Microsoft has spilled the beans on ARM support in Windows 8, but the biggest revelation is that this version of the platform will include Office applications, a move that seems designed to boost Microsoft's share of the tablet market.
In the latest update to its Building Windows 8 blog, Microsoft ended months of speculation by clarifying that Windows on ARM (WOA) "supports the traditional Windows desktop experience including File Explorer, Internet Explorer 10 for the desktop, and most other desktop features", the opposite of what Microsoft had earlier appeared to suggest.
More interestingly, Microsoft stated that within the desktop environment, WOA will include desktop versions of the upcoming Microsoft Word, Excel, PowerPoint, and OneNote applications, codenamed "Office 15".
In other words, it appears that ARM-based devices running Windows 8 will come with the next version of Microsoft Office ready built in, a move that is almost certain to make Windows tablets a more attractive prospect to buyers than other devices, even perhaps Apple's iPad.
This is a very cunning ploy by the software giant, but also risky. Microsoft Office is possibly the most eagerly sought-after business software, and the ARM-based incarnation looks set to be a full implementation of the features seen in the desktop version for x86 PCs, along with enhancements for both touch input and minimal power/resource consumption.
However by bundling Office in this way, Microsoft will also be risking further anti-trust action, such as the case brought against it by the US Department of Justice over the inclusion of Internet Explorer with Windows, or the European Commission case over bundling of Windows Media Player.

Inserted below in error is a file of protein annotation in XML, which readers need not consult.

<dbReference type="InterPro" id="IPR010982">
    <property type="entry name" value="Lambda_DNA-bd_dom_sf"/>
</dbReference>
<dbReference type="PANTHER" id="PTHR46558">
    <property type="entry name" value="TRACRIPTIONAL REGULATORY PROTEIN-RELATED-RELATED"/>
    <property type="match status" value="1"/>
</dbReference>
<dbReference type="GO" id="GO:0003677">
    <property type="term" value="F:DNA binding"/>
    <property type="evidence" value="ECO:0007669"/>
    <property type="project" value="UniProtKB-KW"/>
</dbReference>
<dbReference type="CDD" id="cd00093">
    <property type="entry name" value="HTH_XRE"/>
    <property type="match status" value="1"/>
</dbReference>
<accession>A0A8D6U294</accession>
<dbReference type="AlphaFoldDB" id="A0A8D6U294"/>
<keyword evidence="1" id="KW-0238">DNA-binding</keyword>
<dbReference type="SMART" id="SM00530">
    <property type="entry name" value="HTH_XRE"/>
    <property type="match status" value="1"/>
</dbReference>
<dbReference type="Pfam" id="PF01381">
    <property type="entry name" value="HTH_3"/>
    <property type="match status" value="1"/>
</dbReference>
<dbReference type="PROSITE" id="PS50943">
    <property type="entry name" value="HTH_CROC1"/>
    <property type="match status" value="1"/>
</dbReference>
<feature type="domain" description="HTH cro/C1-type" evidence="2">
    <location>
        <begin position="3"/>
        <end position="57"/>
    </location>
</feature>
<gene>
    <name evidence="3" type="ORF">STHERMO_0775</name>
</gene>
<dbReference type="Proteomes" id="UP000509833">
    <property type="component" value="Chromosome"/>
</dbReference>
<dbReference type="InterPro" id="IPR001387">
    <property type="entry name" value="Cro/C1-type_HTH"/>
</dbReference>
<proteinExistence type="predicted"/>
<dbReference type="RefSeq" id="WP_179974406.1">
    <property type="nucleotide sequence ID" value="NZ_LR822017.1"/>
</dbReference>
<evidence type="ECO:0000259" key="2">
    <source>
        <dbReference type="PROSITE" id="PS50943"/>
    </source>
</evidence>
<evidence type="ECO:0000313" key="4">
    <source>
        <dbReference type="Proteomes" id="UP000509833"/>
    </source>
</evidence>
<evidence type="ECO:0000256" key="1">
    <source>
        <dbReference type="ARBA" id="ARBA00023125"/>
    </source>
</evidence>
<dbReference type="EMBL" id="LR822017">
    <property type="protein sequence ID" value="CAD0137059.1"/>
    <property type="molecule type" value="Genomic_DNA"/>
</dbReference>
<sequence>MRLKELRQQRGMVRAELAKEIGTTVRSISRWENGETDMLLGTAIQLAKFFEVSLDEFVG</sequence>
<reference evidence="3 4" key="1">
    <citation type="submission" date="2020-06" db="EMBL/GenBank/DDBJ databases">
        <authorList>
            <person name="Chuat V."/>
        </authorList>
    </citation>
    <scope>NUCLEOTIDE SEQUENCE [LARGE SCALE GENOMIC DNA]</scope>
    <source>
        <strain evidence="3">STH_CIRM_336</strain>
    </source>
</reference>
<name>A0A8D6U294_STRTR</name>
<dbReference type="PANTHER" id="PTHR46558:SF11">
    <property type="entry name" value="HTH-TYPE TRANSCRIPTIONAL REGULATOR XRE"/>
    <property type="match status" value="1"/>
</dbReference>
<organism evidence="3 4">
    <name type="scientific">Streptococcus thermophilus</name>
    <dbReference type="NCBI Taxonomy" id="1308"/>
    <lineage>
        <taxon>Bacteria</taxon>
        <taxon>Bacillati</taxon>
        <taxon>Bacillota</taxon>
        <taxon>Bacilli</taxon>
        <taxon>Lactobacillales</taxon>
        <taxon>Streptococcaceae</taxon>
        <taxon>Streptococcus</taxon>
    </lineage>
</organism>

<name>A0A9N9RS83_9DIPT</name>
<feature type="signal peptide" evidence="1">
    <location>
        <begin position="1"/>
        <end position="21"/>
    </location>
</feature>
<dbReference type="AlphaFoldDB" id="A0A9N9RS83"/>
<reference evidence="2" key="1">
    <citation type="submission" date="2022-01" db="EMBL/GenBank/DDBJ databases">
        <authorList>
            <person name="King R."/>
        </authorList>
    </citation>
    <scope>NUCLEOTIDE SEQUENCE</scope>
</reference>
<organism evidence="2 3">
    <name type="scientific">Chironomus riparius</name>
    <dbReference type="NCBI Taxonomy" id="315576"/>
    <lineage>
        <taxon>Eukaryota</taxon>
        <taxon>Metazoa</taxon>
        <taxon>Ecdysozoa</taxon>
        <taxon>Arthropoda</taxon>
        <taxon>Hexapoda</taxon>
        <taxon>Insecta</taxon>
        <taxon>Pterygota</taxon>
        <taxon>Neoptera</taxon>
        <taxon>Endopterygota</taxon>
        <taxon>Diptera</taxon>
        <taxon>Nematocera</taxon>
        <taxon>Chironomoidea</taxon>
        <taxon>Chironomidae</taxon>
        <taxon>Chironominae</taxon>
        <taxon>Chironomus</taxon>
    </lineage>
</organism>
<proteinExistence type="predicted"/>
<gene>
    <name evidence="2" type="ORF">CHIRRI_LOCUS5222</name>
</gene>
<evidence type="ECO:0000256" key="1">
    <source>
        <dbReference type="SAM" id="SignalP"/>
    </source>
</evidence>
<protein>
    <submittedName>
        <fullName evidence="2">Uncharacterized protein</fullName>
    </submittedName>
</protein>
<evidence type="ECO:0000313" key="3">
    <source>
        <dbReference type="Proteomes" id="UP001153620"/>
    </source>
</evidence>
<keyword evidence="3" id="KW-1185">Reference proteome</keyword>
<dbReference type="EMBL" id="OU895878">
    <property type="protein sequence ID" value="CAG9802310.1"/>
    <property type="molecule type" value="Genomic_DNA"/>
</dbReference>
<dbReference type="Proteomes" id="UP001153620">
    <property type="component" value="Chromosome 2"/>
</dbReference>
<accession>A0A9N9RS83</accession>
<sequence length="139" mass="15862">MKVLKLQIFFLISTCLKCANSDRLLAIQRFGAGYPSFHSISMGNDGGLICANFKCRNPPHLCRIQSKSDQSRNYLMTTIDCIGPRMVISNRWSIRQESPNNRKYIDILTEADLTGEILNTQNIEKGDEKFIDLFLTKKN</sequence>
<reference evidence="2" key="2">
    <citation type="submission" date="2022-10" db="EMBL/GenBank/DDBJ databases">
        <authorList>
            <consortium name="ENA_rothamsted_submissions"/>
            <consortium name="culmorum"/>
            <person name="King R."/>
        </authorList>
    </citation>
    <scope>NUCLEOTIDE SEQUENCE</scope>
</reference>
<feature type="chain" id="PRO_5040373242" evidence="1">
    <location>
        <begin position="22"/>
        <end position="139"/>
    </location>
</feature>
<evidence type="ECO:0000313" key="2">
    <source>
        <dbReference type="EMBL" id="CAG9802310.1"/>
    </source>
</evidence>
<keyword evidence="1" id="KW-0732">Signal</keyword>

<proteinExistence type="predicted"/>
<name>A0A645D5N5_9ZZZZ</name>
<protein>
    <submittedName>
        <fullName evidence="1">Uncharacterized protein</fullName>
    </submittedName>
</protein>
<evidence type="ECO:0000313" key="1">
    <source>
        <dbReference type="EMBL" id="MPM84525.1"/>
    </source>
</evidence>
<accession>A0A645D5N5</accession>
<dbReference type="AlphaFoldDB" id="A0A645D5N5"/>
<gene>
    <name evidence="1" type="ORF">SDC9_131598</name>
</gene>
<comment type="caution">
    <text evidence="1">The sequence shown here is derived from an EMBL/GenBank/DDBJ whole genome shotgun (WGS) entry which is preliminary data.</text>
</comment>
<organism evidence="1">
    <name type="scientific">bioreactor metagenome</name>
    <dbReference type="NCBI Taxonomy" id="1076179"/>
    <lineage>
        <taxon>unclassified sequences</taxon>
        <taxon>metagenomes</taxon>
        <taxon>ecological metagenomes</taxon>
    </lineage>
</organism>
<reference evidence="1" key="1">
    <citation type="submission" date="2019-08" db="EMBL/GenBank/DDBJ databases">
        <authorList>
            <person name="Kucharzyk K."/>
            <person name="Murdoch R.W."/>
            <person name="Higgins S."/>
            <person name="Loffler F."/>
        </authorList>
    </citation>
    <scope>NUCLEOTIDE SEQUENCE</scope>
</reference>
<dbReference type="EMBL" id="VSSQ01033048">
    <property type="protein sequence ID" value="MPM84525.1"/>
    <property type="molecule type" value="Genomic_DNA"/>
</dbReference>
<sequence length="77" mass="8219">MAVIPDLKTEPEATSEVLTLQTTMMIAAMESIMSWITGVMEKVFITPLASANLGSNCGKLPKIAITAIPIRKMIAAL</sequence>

Meanwhile, Microsoft has explicitly stated that WOA will feature the traditional desktop interface as well as the Metro-style front-end. Previous Microsoft statements about only Metro-style apps being supported on ARM led to the widespread perception that the desktop itself would be omitted from WOA.
"The availability of the Windows desktop is an important part of WOA. The desktop offers you a familiar place to interact with PCs, particularly files, storage, and networking, as well as a range of peripherals," Microsoft's Steven Sinofsky wrote on the Building Windows 8 blog
"You can use Windows Explorer, for example, to connect to external storage devices, transfer and manage files from a network share, or use multiple displays, and do all of this with or without an attached keyboard and mouse."
However, it does seem that Microsoft expects third-party developers to stick to Metro apps, because of the power-efficiency features the firm is explicitly building into the new WinRT programming model.
"The conventions used by today's Windows apps do not necessarily provide this," said Sinofsky. "If you need to run existing x86/64 software, then you will be best served with Windows 8 on x86/64."
Microsoft is set to unveil the first public preview of Windows 8 on 29 February at Mobile World Congress.
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